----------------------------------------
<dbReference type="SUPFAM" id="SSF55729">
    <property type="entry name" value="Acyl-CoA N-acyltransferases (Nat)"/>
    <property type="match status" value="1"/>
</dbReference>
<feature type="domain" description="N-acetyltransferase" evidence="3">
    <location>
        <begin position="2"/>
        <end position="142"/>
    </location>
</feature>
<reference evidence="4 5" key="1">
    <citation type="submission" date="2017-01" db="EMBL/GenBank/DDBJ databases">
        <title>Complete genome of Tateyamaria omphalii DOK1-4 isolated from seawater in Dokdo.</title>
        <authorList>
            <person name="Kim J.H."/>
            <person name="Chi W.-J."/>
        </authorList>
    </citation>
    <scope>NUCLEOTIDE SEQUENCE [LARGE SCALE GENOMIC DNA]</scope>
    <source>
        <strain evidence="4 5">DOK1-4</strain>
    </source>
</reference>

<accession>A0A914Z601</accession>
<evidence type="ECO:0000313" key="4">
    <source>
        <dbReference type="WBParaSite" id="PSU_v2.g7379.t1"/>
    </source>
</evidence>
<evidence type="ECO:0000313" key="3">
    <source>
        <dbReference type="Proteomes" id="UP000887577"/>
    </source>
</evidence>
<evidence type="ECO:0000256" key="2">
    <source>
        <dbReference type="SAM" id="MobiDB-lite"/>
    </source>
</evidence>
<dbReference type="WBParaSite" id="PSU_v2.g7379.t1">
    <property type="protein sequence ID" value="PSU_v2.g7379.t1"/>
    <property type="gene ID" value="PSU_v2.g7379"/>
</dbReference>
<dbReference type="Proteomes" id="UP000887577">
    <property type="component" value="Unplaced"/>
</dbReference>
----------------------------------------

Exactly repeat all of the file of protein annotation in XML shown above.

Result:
<dbReference type="SUPFAM" id="SSF55729">
    <property type="entry name" value="Acyl-CoA N-acyltransferases (Nat)"/>
    <property type="match status" value="1"/>
</dbReference>
<feature type="domain" description="N-acetyltransferase" evidence="3">
    <location>
        <begin position="2"/>
        <end position="142"/>
    </location>
</feature>
<reference evidence="4 5" key="1">
    <citation type="submission" date="2017-01" db="EMBL/GenBank/DDBJ databases">
        <title>Complete genome of Tateyamaria omphalii DOK1-4 isolated from seawater in Dokdo.</title>
        <authorList>
            <person name="Kim J.H."/>
            <person name="Chi W.-J."/>
        </authorList>
    </citation>
    <scope>NUCLEOTIDE SEQUENCE [LARGE SCALE GENOMIC DNA]</scope>
    <source>
        <strain evidence="4 5">DOK1-4</strain>
    </source>
</reference>

<accession>A0A914Z601</accession>
<evidence type="ECO:0000313" key="4">
    <source>
        <dbReference type="WBParaSite" id="PSU_v2.g7379.t1"/>
    </source>
</evidence>
<evidence type="ECO:0000313" key="3">
    <source>
        <dbReference type="Proteomes" id="UP000887577"/>
    </source>
</evidence>
<evidence type="ECO:0000256" key="2">
    <source>
        <dbReference type="SAM" id="MobiDB-lite"/>
    </source>
</evidence>
<dbReference type="WBParaSite" id="PSU_v2.g7379.t1">
    <property type="protein sequence ID" value="PSU_v2.g7379.t1"/>
    <property type="gene ID" value="PSU_v2.g7379"/>
</dbReference>
<dbReference type="Proteomes" id="UP000887577">
    <property type="component" value="Unplaced"/>
</dbReference>